What is one thing that is already a part of your every day life that you can leverage as an opportunity to stand in line for someone else?
Start a Line
As the church, we are called to start a line. God is looking for those who are brave enough to start a line for someone who no one is standing in line for. That’s what Jesus came to do. He started lines for “sinners,” not the religious people. He started a line for the prostitute, the down and out, the guy hiding up in a tree. He dared to start lines that freaked everyone out, that had never been started before.
God is waiting for his Church to start new lines, new small groups, new churches, new campuses, that’s the only way we get more people to know Jesus.
Have a volunteer read Matthew 15:22-28.
This woman wouldn’t give up. She wouldn’t give up when she was put off because she was standing in line for her daughter. When you’re truly standing in line for someone else, you won’t give up. When you begin to step up and step out in passion for someone else, God shows up and shows off.
What is it that God has put within you? What and who has he called you to start a line for?
Stay in Line
Sometimes we get tired of standing in line. We get weary, impatient when the baby doesn’t come, the person doesn’t change, the job doesn’t get better.
The only reason we begin to contemplate getting out of line because we forget who we got in line for in the first place. We want to get out of the marriage, and we need to remember why we got in the marriage, remember the stay in line words we said at the altar, the commitment we made.
Discouragement tells us to leave the line. You feel misunderstood; you want to leave the line.
What lines are you tempted to get out of that God might be calling you to stay in?
One thing that often makes us want to get out of line is something we all love to hate: line jumpers. (Of course, we would never jump the line personally… we would never drive down to the very end of the lane that’s ending before we merge.)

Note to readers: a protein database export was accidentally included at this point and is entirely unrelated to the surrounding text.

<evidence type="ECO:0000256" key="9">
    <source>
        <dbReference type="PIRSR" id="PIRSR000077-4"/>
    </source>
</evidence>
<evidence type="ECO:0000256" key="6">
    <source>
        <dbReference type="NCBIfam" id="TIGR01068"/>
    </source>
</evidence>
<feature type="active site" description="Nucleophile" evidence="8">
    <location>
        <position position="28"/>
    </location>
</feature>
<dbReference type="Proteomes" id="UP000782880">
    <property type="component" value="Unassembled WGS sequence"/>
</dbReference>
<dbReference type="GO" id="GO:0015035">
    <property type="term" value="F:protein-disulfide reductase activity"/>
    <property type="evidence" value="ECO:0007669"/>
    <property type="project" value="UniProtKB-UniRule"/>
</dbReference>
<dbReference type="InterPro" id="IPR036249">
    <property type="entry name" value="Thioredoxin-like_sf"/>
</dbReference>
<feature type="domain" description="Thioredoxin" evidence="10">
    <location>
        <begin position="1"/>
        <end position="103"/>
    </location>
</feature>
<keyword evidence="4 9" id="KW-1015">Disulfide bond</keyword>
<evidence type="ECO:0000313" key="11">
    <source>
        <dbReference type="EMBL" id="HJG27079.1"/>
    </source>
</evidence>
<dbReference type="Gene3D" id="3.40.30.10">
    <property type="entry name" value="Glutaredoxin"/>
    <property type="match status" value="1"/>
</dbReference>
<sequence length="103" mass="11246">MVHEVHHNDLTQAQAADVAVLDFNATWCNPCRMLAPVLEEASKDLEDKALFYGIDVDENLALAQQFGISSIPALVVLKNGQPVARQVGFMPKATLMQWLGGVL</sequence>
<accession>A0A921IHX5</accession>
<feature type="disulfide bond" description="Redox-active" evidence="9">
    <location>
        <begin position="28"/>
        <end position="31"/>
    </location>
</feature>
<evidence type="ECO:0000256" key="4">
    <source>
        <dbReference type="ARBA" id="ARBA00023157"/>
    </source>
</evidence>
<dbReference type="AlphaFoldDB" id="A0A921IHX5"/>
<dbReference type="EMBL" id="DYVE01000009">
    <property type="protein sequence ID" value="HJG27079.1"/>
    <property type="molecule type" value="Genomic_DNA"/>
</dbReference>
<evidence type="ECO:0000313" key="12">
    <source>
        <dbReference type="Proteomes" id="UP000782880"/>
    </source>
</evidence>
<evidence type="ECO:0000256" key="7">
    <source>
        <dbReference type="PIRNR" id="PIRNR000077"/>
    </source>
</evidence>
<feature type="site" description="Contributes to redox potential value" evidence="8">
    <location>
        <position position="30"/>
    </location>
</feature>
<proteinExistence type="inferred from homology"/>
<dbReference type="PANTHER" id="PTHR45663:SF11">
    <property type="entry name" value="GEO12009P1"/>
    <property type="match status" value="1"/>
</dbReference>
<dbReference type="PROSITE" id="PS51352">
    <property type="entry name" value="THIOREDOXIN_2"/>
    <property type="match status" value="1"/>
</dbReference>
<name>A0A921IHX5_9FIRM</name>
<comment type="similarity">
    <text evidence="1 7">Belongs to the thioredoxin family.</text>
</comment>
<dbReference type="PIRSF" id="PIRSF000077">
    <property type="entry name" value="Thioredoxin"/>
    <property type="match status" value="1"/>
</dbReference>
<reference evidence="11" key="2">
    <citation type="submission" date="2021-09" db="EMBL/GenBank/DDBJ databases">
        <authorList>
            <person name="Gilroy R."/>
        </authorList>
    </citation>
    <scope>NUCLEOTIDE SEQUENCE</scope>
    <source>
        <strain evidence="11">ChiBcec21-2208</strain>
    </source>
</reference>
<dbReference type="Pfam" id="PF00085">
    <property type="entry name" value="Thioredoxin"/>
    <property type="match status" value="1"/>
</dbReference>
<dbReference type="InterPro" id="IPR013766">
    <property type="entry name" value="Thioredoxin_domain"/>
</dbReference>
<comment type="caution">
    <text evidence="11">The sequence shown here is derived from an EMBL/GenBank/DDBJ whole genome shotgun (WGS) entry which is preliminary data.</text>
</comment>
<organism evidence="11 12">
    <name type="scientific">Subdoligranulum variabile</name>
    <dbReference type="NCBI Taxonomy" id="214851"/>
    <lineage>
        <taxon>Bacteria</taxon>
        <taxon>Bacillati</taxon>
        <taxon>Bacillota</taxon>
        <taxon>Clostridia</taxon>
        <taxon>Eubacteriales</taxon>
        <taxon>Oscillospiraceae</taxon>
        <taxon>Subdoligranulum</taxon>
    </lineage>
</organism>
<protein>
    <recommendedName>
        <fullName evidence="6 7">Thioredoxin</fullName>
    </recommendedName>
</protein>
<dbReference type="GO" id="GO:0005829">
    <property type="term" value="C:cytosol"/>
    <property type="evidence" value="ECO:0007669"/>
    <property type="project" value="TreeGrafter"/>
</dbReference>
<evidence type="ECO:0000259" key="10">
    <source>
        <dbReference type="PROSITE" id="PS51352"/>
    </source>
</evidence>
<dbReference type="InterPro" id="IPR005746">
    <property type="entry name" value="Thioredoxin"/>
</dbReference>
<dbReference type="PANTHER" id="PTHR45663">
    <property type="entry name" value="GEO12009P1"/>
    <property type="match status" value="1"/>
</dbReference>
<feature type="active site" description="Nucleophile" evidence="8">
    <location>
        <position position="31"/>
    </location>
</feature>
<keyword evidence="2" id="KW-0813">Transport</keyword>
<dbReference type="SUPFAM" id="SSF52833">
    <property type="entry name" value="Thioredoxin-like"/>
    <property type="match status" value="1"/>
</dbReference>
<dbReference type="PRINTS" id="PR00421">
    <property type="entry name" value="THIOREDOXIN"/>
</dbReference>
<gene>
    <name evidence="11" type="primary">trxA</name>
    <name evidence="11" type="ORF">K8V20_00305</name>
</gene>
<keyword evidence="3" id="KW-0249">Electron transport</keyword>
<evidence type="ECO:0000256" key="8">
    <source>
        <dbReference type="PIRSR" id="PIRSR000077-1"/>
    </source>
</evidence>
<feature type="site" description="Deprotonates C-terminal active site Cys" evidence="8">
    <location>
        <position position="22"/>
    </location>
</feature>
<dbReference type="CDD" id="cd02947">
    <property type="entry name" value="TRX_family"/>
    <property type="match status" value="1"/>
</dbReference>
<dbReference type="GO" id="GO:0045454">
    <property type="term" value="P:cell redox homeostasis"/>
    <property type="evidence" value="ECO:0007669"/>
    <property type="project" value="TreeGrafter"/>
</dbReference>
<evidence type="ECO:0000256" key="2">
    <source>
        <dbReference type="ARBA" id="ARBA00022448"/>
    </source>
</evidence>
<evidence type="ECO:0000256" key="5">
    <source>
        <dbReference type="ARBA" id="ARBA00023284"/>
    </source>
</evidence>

As annoying as line jumpers are in traffic, they’re even worse in real life: the person that gets the promotion ahead of us, the person that showed up five minutes ago and is now the favorite person at the company, the person that showed up late to the party and is now the center of attention, the line jumpers. We’re faithful, have been around forever, but no one applauds us, so we think, “I might as well get out of line.”
You begin to tell yourself that you aren’t important to the people there, that they don’t care, that you’ve been slighted, and so you begin to step out of line.
Have a volunteer read Luke 8:40-56.
Jairus went to get in line for his daughter, but suddenly this other woman cut in line. And someone tells Jairus, “It’s too late. Get out of line.” It seemed someone else had gotten his miracle.
Disappointment makes us want to get out of line.
But God sees things differently. From Jairus’ perspective that woman cut in line, but from God’s perspective, she had already been sick 12 years, as long as Jairus’ daughter had been alive. That’s why we need to stay in line, to allow the sovereignty of God rule over our impatience and frustration: because God sees things we don’t see.
Are there any line jumpers in your life right now? How might God be calling you to respond to those people?
Application – Cross the Line
Have a volunteer read John 5:1-14.
The sick man in this story said that he had no one to help him get into the pool, no one to help him cross the line. God calls us to help others cross the line, to help others come to know the life-giving power of Jesus.
Get a sheet of paper and have everyone in the group write down the first name of one person they care about who doesn’t have a relationship with Jesus. Designate one person in the group to email the list to the entire group.
This week commit to praying over that list of people each day, and ask God to give the people in your group an opportunity to share Jesus with their loved one.